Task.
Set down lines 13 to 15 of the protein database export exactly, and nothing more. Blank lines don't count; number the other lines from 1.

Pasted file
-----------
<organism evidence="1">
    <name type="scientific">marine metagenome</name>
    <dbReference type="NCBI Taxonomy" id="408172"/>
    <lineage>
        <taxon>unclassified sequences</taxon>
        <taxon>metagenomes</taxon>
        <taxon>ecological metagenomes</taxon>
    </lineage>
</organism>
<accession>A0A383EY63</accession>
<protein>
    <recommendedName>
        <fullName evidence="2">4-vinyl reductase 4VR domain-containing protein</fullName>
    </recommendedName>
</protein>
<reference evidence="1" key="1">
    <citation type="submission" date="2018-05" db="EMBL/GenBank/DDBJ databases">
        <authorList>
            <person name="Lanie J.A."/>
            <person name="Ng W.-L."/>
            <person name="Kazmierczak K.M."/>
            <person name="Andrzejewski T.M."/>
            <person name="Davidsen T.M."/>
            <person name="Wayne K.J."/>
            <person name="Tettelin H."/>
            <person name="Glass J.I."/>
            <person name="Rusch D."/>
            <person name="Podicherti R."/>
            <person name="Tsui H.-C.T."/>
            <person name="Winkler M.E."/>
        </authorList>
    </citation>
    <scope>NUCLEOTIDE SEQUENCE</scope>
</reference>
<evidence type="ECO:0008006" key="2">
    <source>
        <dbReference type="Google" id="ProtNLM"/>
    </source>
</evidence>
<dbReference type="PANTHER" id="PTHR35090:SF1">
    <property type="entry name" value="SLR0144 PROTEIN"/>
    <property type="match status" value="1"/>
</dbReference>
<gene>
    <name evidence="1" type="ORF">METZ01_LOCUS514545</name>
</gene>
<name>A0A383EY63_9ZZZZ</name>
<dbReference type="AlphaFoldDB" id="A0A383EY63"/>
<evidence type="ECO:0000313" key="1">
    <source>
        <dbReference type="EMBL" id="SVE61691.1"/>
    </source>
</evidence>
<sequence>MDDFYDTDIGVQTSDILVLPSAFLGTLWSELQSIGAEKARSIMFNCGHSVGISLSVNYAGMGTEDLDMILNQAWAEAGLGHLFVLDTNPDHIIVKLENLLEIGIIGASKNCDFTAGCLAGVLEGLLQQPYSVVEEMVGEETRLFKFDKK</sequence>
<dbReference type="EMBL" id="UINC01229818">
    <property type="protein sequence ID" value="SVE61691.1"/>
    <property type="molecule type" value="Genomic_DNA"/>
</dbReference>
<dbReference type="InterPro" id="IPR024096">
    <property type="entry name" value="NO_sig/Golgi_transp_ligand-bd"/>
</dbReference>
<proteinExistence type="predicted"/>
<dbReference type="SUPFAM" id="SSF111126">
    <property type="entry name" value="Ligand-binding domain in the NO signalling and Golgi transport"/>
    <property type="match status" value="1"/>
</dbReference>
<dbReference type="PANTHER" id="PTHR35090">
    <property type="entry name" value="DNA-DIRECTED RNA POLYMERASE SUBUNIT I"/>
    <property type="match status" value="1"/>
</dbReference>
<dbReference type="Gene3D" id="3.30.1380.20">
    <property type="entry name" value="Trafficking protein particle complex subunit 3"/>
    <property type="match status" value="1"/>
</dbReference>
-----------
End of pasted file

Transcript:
        <fullName evidence="2">4-vinyl reductase 4VR domain-containing protein</fullName>
    </recommendedName>
</protein>